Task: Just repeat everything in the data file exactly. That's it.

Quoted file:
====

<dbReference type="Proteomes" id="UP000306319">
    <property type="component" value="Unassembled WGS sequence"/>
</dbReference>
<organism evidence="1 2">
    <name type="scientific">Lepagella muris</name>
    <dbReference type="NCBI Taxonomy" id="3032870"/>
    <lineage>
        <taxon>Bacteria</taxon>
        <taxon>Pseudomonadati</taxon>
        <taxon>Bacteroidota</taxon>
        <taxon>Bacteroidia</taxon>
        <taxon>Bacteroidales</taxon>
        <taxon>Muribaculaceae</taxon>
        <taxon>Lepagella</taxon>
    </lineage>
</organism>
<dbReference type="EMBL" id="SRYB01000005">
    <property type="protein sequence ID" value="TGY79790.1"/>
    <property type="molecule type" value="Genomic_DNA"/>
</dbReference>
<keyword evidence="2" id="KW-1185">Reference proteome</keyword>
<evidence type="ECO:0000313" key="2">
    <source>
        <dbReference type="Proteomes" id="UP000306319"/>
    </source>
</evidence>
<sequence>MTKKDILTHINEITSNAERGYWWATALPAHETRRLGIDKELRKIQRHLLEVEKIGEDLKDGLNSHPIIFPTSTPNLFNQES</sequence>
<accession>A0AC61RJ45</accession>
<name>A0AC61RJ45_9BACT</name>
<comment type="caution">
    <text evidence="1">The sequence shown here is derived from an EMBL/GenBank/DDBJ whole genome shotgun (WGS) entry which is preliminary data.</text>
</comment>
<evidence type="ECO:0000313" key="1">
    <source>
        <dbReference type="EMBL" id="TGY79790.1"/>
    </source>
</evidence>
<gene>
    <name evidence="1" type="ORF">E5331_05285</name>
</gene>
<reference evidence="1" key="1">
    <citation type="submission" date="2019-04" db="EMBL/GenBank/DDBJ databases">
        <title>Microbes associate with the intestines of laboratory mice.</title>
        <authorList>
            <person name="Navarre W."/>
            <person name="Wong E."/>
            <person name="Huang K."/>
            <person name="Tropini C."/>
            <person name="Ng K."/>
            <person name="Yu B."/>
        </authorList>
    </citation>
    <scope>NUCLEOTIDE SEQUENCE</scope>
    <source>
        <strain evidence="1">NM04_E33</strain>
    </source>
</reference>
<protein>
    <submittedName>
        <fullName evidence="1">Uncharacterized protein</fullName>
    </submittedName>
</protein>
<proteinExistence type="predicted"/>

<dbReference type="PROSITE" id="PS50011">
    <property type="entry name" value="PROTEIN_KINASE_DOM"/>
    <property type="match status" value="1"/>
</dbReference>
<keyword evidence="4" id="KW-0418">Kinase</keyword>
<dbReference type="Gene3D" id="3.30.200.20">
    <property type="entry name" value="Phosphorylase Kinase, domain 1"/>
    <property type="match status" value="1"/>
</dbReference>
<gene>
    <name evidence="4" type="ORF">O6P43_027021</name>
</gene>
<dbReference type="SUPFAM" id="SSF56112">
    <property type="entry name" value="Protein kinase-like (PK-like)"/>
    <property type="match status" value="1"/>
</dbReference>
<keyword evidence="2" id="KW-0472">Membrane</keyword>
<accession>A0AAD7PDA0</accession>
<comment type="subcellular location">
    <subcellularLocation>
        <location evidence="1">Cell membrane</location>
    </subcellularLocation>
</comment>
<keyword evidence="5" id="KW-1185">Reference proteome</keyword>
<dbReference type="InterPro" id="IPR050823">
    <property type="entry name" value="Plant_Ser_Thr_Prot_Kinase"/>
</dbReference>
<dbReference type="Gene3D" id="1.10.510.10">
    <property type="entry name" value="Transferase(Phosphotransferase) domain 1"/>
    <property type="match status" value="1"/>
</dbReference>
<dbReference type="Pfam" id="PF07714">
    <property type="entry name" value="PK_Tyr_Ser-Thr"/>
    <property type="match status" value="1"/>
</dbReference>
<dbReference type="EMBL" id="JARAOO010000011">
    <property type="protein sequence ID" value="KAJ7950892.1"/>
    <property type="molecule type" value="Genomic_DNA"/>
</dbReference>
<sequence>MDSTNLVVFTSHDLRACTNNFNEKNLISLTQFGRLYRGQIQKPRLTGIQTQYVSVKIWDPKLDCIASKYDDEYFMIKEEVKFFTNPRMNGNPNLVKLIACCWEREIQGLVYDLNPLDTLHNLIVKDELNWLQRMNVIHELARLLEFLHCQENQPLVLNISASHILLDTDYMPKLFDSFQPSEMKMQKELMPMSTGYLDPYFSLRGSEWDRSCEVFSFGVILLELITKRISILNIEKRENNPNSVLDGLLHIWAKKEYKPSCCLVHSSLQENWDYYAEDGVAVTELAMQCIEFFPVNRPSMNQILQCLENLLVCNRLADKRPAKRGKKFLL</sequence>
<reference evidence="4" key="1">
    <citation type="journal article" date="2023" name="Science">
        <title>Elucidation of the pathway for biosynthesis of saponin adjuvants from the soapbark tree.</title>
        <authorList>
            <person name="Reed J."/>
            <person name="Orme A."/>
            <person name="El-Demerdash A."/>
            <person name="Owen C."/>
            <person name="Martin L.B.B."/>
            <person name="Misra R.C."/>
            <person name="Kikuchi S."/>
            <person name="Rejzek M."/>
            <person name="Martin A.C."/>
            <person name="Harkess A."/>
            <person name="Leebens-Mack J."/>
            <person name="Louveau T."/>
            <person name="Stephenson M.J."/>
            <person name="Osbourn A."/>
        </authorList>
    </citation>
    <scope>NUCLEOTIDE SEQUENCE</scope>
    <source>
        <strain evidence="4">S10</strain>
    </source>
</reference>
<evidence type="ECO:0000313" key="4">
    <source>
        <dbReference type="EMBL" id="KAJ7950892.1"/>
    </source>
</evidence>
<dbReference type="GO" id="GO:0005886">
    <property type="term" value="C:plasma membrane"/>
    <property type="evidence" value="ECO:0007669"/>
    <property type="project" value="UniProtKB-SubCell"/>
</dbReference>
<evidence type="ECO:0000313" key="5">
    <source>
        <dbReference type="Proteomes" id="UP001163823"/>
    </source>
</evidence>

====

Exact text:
<dbReference type="Proteomes" id="UP000306319">
    <property type="component" value="Unassembled WGS sequence"/>
</dbReference>
<organism evidence="1 2">
    <name type="scientific">Lepagella muris</name>
    <dbReference type="NCBI Taxonomy" id="3032870"/>
    <lineage>
        <taxon>Bacteria</taxon>
        <taxon>Pseudomonadati</taxon>
        <taxon>Bacteroidota</taxon>
        <taxon>Bacteroidia</taxon>
        <taxon>Bacteroidales</taxon>
        <taxon>Muribaculaceae</taxon>
        <taxon>Lepagella</taxon>
    </lineage>
</organism>
<dbReference type="EMBL" id="SRYB01000005">
    <property type="protein sequence ID" value="TGY79790.1"/>
    <property type="molecule type" value="Genomic_DNA"/>
</dbReference>
<keyword evidence="2" id="KW-1185">Reference proteome</keyword>
<evidence type="ECO:0000313" key="2">
    <source>
        <dbReference type="Proteomes" id="UP000306319"/>
    </source>
</evidence>
<sequence>MTKKDILTHINEITSNAERGYWWATALPAHETRRLGIDKELRKIQRHLLEVEKIGEDLKDGLNSHPIIFPTSTPNLFNQES</sequence>
<accession>A0AC61RJ45</accession>
<name>A0AC61RJ45_9BACT</name>
<comment type="caution">
    <text evidence="1">The sequence shown here is derived from an EMBL/GenBank/DDBJ whole genome shotgun (WGS) entry which is preliminary data.</text>
</comment>
<evidence type="ECO:0000313" key="1">
    <source>
        <dbReference type="EMBL" id="TGY79790.1"/>
    </source>
</evidence>
<gene>
    <name evidence="1" type="ORF">E5331_05285</name>
</gene>
<reference evidence="1" key="1">
    <citation type="submission" date="2019-04" db="EMBL/GenBank/DDBJ databases">
        <title>Microbes associate with the intestines of laboratory mice.</title>
        <authorList>
            <person name="Navarre W."/>
            <person name="Wong E."/>
            <person name="Huang K."/>
            <person name="Tropini C."/>
            <person name="Ng K."/>
            <person name="Yu B."/>
        </authorList>
    </citation>
    <scope>NUCLEOTIDE SEQUENCE</scope>
    <source>
        <strain evidence="1">NM04_E33</strain>
    </source>
</reference>
<protein>
    <submittedName>
        <fullName evidence="1">Uncharacterized protein</fullName>
    </submittedName>
</protein>
<proteinExistence type="predicted"/>

<dbReference type="PROSITE" id="PS50011">
    <property type="entry name" value="PROTEIN_KINASE_DOM"/>
    <property type="match status" value="1"/>
</dbReference>
<keyword evidence="4" id="KW-0418">Kinase</keyword>
<dbReference type="Gene3D" id="3.30.200.20">
    <property type="entry name" value="Phosphorylase Kinase, domain 1"/>
    <property type="match status" value="1"/>
</dbReference>
<gene>
    <name evidence="4" type="ORF">O6P43_027021</name>
</gene>
<dbReference type="SUPFAM" id="SSF56112">
    <property type="entry name" value="Protein kinase-like (PK-like)"/>
    <property type="match status" value="1"/>
</dbReference>
<keyword evidence="2" id="KW-0472">Membrane</keyword>
<accession>A0AAD7PDA0</accession>
<comment type="subcellular location">
    <subcellularLocation>
        <location evidence="1">Cell membrane</location>
    </subcellularLocation>
</comment>
<keyword evidence="5" id="KW-1185">Reference proteome</keyword>
<dbReference type="InterPro" id="IPR050823">
    <property type="entry name" value="Plant_Ser_Thr_Prot_Kinase"/>
</dbReference>
<dbReference type="Gene3D" id="1.10.510.10">
    <property type="entry name" value="Transferase(Phosphotransferase) domain 1"/>
    <property type="match status" value="1"/>
</dbReference>
<dbReference type="Pfam" id="PF07714">
    <property type="entry name" value="PK_Tyr_Ser-Thr"/>
    <property type="match status" value="1"/>
</dbReference>
<dbReference type="EMBL" id="JARAOO010000011">
    <property type="protein sequence ID" value="KAJ7950892.1"/>
    <property type="molecule type" value="Genomic_DNA"/>
</dbReference>
<sequence>MDSTNLVVFTSHDLRACTNNFNEKNLISLTQFGRLYRGQIQKPRLTGIQTQYVSVKIWDPKLDCIASKYDDEYFMIKEEVKFFTNPRMNGNPNLVKLIACCWEREIQGLVYDLNPLDTLHNLIVKDELNWLQRMNVIHELARLLEFLHCQENQPLVLNISASHILLDTDYMPKLFDSFQPSEMKMQKELMPMSTGYLDPYFSLRGSEWDRSCEVFSFGVILLELITKRISILNIEKRENNPNSVLDGLLHIWAKKEYKPSCCLVHSSLQENWDYYAEDGVAVTELAMQCIEFFPVNRPSMNQILQCLENLLVCNRLADKRPAKRGKKFLL</sequence>
<reference evidence="4" key="1">
    <citation type="journal article" date="2023" name="Science">
        <title>Elucidation of the pathway for biosynthesis of saponin adjuvants from the soapbark tree.</title>
        <authorList>
            <person name="Reed J."/>
            <person name="Orme A."/>
            <person name="El-Demerdash A."/>
            <person name="Owen C."/>
            <person name="Martin L.B.B."/>
            <person name="Misra R.C."/>
            <person name="Kikuchi S."/>
            <person name="Rejzek M."/>
            <person name="Martin A.C."/>
            <person name="Harkess A."/>
            <person name="Leebens-Mack J."/>
            <person name="Louveau T."/>
            <person name="Stephenson M.J."/>
            <person name="Osbourn A."/>
        </authorList>
    </citation>
    <scope>NUCLEOTIDE SEQUENCE</scope>
    <source>
        <strain evidence="4">S10</strain>
    </source>
</reference>
<evidence type="ECO:0000313" key="4">
    <source>
        <dbReference type="EMBL" id="KAJ7950892.1"/>
    </source>
</evidence>
<dbReference type="GO" id="GO:0005886">
    <property type="term" value="C:plasma membrane"/>
    <property type="evidence" value="ECO:0007669"/>
    <property type="project" value="UniProtKB-SubCell"/>
</dbReference>
<evidence type="ECO:0000313" key="5">
    <source>
        <dbReference type="Proteomes" id="UP001163823"/>
    </source>
</evidence>